Radium Fireworks

The first reference that links radium to fireworks is in 1903 with a report of a firework display at Alexandra Palace on the 19th September. This display, a benefit carried out by the firework makers’ Messrs Pain & Sons, included displays such as “Looping the Loop” and a set piece called the “Screen of Radium.”

A year later, on the 2nd June 1904, similar reports are made in several newspapers of a firework display at Crystal Palace, this time carried out by the company C.T Brock, which included a “radium light” which was described as an improvement adding brilliance to the display.

19 September 1903, page 8

London Daily News
2 June 1904, page 1

It was very unlikely that there was any public expectation that these fireworks would have actually contained radium instead it is clear that the word radium was being used to express ideas of novelty and modernity. Firework companies were well known for their use of fashionable terms to name their fireworks and, between 1903 and 1904, there was nothing more fashionable or more modern than radium.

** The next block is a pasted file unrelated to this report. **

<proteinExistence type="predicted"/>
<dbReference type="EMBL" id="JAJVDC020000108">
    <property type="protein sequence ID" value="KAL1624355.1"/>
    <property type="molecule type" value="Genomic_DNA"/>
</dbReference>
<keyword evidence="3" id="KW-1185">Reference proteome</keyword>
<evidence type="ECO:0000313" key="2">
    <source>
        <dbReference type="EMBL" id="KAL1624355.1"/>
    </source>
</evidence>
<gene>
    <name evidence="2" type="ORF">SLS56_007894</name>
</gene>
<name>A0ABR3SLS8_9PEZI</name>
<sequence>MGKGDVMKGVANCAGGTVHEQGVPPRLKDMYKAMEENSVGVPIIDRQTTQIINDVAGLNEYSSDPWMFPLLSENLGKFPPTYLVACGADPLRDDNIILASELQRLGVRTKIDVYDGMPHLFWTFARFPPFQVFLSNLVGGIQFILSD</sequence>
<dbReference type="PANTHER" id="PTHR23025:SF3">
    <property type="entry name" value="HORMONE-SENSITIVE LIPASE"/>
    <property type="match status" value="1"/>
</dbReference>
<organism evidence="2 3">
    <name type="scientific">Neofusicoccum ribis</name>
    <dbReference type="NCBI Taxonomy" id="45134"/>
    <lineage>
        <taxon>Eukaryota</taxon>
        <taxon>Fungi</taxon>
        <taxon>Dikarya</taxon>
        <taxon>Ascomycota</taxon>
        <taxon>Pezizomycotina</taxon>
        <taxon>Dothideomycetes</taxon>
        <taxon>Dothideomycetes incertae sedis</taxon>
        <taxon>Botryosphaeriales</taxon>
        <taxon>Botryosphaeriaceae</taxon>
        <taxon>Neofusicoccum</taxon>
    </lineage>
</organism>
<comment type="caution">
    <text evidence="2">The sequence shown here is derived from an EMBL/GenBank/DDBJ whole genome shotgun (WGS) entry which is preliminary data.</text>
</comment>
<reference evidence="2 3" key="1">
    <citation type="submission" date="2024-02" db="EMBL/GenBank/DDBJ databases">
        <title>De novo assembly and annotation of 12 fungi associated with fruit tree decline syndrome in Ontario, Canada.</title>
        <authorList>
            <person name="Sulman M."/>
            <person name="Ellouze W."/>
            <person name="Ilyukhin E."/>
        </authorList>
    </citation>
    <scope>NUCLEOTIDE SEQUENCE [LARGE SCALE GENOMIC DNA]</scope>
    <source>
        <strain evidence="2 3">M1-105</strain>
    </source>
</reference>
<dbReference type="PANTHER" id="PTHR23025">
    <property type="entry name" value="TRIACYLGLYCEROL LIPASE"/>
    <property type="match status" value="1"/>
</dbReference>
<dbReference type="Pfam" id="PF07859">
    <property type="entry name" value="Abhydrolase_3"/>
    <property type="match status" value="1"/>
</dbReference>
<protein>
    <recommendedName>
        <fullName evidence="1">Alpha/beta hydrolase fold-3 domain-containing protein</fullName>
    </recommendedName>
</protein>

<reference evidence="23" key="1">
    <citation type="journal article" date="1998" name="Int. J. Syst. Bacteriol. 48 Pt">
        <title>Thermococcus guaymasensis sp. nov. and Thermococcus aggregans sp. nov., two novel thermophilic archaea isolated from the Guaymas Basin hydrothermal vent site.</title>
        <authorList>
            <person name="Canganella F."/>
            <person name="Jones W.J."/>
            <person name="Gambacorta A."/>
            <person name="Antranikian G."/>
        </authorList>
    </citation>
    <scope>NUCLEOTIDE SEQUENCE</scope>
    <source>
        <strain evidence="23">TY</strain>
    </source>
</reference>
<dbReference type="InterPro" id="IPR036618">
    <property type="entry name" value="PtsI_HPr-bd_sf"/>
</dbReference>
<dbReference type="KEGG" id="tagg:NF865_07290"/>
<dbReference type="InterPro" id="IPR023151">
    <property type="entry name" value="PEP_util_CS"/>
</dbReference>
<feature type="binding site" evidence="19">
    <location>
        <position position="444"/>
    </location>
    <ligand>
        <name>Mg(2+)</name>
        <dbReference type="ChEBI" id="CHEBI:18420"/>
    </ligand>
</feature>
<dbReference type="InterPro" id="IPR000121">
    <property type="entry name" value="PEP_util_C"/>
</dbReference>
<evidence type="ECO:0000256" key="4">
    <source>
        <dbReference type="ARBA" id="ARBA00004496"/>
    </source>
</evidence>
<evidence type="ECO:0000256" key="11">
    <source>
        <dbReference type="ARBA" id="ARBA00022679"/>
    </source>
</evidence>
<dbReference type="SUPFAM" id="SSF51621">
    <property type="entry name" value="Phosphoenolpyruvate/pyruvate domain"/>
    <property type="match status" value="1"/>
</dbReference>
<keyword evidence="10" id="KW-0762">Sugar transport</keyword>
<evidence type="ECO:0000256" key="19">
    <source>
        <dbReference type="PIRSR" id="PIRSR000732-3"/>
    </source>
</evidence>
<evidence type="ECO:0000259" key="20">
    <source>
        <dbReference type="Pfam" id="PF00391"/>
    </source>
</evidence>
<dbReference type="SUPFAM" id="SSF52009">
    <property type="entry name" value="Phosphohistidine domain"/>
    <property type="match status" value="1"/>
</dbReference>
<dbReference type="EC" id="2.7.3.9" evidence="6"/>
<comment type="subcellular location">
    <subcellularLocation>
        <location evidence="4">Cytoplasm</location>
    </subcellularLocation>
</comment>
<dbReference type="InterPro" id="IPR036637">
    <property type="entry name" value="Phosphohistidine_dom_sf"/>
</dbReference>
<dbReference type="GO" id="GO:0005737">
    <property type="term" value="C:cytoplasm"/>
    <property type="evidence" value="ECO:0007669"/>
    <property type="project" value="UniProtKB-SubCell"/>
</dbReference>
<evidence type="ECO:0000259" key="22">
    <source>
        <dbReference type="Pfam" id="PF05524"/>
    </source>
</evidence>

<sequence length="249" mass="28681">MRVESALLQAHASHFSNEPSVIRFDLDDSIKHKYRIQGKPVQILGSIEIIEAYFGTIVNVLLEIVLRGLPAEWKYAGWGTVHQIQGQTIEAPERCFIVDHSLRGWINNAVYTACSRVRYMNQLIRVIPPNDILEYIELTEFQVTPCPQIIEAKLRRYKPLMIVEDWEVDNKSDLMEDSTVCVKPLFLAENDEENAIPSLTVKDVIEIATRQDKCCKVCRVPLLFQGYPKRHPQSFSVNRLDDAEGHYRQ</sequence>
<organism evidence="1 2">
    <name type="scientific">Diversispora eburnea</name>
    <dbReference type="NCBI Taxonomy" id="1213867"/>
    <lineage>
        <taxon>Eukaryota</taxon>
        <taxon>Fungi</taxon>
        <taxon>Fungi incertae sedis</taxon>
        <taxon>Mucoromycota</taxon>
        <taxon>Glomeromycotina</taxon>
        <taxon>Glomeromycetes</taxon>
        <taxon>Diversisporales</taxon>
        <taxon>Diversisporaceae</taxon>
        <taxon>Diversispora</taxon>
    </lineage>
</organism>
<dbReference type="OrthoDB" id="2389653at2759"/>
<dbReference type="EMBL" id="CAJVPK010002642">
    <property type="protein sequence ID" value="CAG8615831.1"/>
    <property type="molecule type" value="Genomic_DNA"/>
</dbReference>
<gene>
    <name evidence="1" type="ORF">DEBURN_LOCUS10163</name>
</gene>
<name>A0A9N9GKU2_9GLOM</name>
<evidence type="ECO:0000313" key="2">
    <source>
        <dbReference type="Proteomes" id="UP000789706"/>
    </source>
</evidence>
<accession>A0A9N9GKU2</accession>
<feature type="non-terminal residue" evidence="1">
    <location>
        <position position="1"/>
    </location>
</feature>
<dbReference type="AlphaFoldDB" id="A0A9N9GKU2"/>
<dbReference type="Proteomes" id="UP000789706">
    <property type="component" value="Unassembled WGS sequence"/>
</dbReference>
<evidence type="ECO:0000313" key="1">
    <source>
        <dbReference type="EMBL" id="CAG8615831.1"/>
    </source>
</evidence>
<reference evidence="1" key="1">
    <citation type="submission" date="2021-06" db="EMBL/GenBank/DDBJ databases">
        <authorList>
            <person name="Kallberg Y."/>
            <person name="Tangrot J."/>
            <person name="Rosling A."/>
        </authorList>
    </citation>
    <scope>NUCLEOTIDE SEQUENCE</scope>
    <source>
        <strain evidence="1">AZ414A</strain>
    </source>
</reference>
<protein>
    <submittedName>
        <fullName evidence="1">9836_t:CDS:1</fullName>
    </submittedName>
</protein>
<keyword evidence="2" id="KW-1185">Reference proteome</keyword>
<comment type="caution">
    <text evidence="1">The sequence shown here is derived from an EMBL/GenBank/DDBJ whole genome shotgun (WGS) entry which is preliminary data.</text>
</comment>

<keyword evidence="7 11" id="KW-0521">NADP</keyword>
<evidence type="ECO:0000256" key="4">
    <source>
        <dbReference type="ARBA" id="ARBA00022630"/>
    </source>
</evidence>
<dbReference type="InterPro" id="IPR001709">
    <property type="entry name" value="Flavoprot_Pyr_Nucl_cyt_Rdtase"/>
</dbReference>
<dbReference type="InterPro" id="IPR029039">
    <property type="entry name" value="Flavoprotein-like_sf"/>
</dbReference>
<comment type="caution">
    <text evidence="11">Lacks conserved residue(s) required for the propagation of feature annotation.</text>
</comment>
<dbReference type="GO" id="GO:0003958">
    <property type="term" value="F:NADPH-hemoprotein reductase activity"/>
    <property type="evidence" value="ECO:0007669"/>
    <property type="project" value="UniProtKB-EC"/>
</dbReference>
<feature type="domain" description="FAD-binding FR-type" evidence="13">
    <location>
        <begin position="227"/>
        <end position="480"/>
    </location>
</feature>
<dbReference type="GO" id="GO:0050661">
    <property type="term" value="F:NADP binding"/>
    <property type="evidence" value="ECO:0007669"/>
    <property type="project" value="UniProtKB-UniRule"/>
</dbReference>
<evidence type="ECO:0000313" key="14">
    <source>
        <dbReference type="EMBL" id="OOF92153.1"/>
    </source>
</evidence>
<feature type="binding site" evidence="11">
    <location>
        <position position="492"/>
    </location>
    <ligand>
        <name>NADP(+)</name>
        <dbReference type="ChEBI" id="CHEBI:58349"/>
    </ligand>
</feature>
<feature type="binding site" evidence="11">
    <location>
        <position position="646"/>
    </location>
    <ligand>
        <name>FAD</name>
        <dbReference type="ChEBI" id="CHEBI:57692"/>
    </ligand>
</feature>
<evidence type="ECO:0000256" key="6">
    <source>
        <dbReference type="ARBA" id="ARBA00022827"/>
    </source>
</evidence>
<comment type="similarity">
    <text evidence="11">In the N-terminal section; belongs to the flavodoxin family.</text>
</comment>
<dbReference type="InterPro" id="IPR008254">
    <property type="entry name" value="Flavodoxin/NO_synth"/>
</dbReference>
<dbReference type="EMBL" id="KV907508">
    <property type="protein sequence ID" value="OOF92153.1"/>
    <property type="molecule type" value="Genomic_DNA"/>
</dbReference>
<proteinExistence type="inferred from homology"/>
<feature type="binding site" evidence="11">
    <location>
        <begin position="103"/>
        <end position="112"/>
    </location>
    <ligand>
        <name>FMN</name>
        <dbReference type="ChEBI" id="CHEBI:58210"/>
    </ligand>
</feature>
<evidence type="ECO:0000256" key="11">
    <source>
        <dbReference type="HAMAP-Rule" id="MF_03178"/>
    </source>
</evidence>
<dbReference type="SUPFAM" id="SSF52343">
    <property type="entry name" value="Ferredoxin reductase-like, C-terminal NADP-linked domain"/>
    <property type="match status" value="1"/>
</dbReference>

But what exactly would these radium fireworks look like is an intriguing puzzle and I have not found any representations of them. A few enquiries to some of the companies that produced these have also not been successful other than the information that often, especially in a professional context, the fireworks would have been referred to by their colour only, so the name radium might have been a reference to the colour of them rather than any illuminating effect.

Although the colour radium is often described as a dark metallic blue I have also seen reference to it as a green and as barium nitrate, chemically similar to radium, has a long history of use as a colouring agent for green fireworks, it is surely a good guess that radium fireworks would have been green.

I would also suggest, based on information provided by Pains & Co, that the Radium Screen would have consisted either of a large flight of green rockets or a bank of green mines launched from the ground. These would have been in a straight line across the audience’s view and would have produced a wall of green stars going upwards or a fall of green stars from the air.

Either way, this would have been a thrilling sight.


Gloucester Journal
1 November 1930, page 9

Nottingham Evening Post
4 November 1930, page 1

Despite the firework companies emphasis on modernity examples far outlive the initial radium enthusiasm of the early twentieth century. In fact, radium fireworks seem to have only died out in the late 1970s suggesting that, by then, radium was being used to signify something quite different altogether.

Radium Dazzler package

Pin It on Pinterest